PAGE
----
Use of AI for medical diagnoses and police work discussed by Home Secretary

27 February 2024, 07:24

James Cleverly visit to US
James Cleverly visit to US. Picture: PA

The Conservative minister told an audience of people involved in the tech industry he hoped AI could ‘amplify’ the work of humans.

The use of artificial intelligence (AI) for medical diagnoses, border checks and within police forces has been discussed by the Home Secretary as he visited California to meet with tech firms.

James Cleverly spoke to Reid Hoffman, the internet entrepreneur who founded business-based social media platform LinkedIn, at an event at the Microsoft offices in San Francisco on Monday evening.

The Conservative minister told an audience of people involved in the tech industry he hoped AI could “amplify” the work of humans.

He said: “I still envisage there being lots of roles for humans – police officers, border officials, civil servants – but what I want them doing is the kind of stuff that really only humans can do.”

James Cleverly visit to US
Home Secretary James Cleverly (left) also met with Clint Smith, chief legal officer of the social media platform Discord in San Francisco on Monday (Stefan Rousseau, PA)

During the discussion, Mr Hoffman said: “Say, for example, governments were to say yes we realise that there can be a medical assistant on every smartphone and less than a billion people have access to doctors.

“How do we have it? How do we enable that?”

Mr Cleverly also raised the prospect of professional indemnity for firms developing technology such as driverless cars, to cover them in the event they were sued.

Speaking after the event, he said: “We want AI to be used. We want it to work.

“We have to put safety measures in place but the opportunities are amazing – through medical research, diagnostic tools, all kinds of productivity gains can be unlocked.

“We want to make sure AI works, works well and we protect ourselves from the potential hazard and harms that come with it.”

Mr Cleverly had warned of the dangers of deepfakes generated by AI, saying it could provide the “perfect storm” for those looking to hijack the upcoming general election.

He said in meetings with leading tech firms on Monday he had discussed issues including online safety, child protection, fraud, AI and potential risks.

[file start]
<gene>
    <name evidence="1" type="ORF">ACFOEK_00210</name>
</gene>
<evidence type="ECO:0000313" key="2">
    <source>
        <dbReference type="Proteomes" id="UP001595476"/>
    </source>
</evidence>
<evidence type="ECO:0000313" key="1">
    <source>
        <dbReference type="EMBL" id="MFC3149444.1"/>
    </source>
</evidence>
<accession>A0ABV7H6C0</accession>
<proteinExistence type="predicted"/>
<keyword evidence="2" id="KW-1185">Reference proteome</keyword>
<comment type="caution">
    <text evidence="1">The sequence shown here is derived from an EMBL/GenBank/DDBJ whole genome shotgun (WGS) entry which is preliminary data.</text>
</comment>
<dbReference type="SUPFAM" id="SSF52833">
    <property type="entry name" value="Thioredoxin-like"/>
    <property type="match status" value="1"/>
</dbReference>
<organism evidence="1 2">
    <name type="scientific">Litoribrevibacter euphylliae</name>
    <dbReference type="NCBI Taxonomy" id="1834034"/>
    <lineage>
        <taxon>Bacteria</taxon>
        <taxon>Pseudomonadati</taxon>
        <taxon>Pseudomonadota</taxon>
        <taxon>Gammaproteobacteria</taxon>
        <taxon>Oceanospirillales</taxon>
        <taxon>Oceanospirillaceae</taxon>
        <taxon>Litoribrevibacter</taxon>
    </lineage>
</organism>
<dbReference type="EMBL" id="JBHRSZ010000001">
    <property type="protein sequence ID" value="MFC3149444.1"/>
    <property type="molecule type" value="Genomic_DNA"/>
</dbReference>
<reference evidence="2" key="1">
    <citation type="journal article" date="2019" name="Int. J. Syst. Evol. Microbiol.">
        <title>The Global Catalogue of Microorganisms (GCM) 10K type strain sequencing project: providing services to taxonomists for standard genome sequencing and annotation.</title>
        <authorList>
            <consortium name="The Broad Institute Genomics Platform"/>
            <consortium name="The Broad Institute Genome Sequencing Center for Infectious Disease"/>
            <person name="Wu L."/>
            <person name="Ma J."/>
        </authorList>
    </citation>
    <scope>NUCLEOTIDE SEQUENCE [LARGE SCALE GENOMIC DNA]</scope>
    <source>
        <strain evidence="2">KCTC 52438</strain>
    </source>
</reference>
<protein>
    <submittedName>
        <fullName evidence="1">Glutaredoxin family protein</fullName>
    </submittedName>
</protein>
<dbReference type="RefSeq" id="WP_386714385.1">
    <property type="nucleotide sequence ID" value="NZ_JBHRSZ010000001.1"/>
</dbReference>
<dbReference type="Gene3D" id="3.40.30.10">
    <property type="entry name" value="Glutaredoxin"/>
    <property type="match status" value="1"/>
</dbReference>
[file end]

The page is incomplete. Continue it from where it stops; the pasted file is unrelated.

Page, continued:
He said: “All these things require solutions, they will be solutions the tech firms produce, hopefully in collaboration and coordination with UK Government. It’s been a really productive set of meetings.”

Speaking to Mr Hoffman, he said there was “no simple answer” and work needed to be done to build “relationships of trust” within the industry.

But, he added: “I don’t think we can hang around.”

By Press Association

More Technology News

See more More Technology News

Cyber fraud

Creating ‘deepfake’ sexual images to be criminal offence under new legislation

A hand on a laptop

Criminals ramp up social engineering and AI tactics to steal consumer details

A woman’s hand presses a key of a laptop keyboard

Data regulator issues new guidance for healthcare sector on transparency

A Samsung sign spelled out in drones

Samsung takes top phone-maker spot back from Apple

Apple devices

Apple to allow iPhone repairs with used parts

TikTok research

TikTok launches campaign urging users to get MMR jab

WhatsApp has been criticised after lowering its age limit

Meta under fire after WhatsApp lowers age restriction from 16 to 13

Attendees pose for a group photograph at the AI safety summit

Next AI summit to be hosted by UK and South Korea in May

Social media apps

Meta under fire for ‘tone deaf’ minimum age change on WhatsApp

Social media apps

Q&A: Social media apps and minimum age requirements

Bafta Games Awards

Baldur’s Gate 3 dominates Bafta Games Awards with five wins

UK’s media habits

Government needs TikTok strategy to combat misinformation, say MPs

ChatGPT study

Growing concerns over AI foundation model market, competition regulator says

Tesco shopper

Tesco.com joins competitors in launching ‘Best of British’ page

Instagram's new safety tools to combat so-called sextortion and intimate image abuse

Meta announces new tools to tackle sextortion and intimate image abuse

A teenager using a tablet

Nearly fifth of teenagers say internet main information source on sexual health